3. 120 Beats Per Minute (Robin Campillo)
No film has nailed the mix of the personal and the political quite like Campillo’s semi-autobiographical effort. Following Act Up Paris activists in the 90’s, this is an inspiring look at LGBT activism, with a genuinely moving romance nestled alongside its political core. Read our review here.

4. First Reformed (Paul Schrader)
Ethan Hawke delivers the best performance of 2018 in Schrader’s directorial return to form. Although cribbing from Bergman and Bresson, this is an entirely singular work that may very well leave you as despairing at humanity’s self destructive path as Hawke’s Reverend Toller. Read Alistair's review here.

5. A Fantastic Woman (Sebastián Lelio)
Sebastian Lelio’s drama is a moving tale of grief, with a star making turn from actress Daniela Vega. Marina is denied the right to mourn her partner due to her identity - Lelio's anchors his film in her passionate love rather than the adversity that is stopping her from expressing it. Read our review here.


Steven Sheehan

1. Leave No Trace (Debra Granik)
Layer upon layer of ideas about family, society, capitalism, America, freedom of thought and our relationship with nature. Ben Foster is great. Thomasin McKenzie is sensational. A message to Granik – please do not leave it another 8 years. Read Steven's review here.

2. Columbus (Kogonada)
Kogonada confirms his immense talent. John Cho shows he has far more to offer than goofy stoner characters. Haley Lu Richardson reveals herself as one of the best young actresses in America. It’s just a beautiful, humanist love letter to modern architecture.

3. Phantom Thread (Paul Thomas Anderson)
PTA and Jonny Greenwood have you in the palm of their hands within the opening few minutes as you enter the House of Woodcock. Performances from Krieps, Day-Lewis and Manville are perfectly judged. Never has anyone said the word sausages more perfectly.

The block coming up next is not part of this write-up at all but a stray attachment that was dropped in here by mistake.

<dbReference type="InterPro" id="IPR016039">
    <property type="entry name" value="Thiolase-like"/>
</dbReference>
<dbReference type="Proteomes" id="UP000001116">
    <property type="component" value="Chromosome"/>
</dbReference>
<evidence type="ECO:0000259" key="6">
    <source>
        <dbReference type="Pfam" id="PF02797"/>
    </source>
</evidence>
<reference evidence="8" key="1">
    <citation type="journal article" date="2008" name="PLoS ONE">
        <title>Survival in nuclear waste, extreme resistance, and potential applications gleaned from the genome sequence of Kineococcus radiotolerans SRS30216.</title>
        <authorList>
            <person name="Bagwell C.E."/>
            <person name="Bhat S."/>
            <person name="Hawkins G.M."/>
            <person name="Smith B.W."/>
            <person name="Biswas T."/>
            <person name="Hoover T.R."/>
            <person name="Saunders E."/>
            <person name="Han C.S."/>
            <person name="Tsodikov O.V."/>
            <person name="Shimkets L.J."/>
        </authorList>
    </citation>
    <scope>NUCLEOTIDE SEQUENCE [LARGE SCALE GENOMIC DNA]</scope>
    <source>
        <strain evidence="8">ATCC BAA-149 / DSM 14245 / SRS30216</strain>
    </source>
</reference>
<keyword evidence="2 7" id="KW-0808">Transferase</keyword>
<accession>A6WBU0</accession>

4. Apostasy (Daniel Kokotajlo)
One hell of a debut from Kokotajlo that has been tragically slept on almost everywhere. Flawless performances from Finneran, Parkinson and Wright set the tone for a rare, but balanced, look at life inside the Jehovah Witness community. Read Steven's review here.

5. Summer 1993 (Carla Simón)
The relationship between 6-year-old Frida and 3-year-old Anna may be the most beautiful thing in cinema this year. This is as heart-breaking as it is heart-warming, director Simón somehow placing us carefully into the psyche of someone so young.



Andy Winter
1. 120 Beats Per Minute (Robin Campillo)
French director Robin Campillo expertly juggles the personal and political in this excoriating ’90s-set AIDS activist drama about the Paris branch of ACT UP. Furiously human and emotionally wrenching.

2. You Were Never Really Here (Lynne Ramsay)
Joaquin Phoenix is a brutal, PTSD-afflicted hammer-for-hire in Ramsay’s adaptation of Jonathan Ames’s novella. A chilling study of violence and its psychological effects on victim and perpetrator.

3. Phantom Thread (Paul Thomas Anderson)
PTA’s intricately-stitched love story cum battle-of-the-sexes comedy is a perfect storm of sharp writing, terrific performances and outrageous costumery. Daniel Day Lewis retires on a high.

4. Cold War (Pawel Pawlikowski)
Unabashedly romantic and unapologetically old fashioned, Pawel Pawlikowski’s beautiful black and white tale of star-crossed Polish lovers will break your heart into a thousand pieces. Read Andy's review here.

5. The House That Jack Built (Lars von Trier)
Lars von Trier returns with a savage, self-regarding serial-killer satire, full of jaw-dropping violence and laugh-out-loud black comedy. Matt Dillon is the best screen psychopath since Patrick Bateman. Read Andy's review here.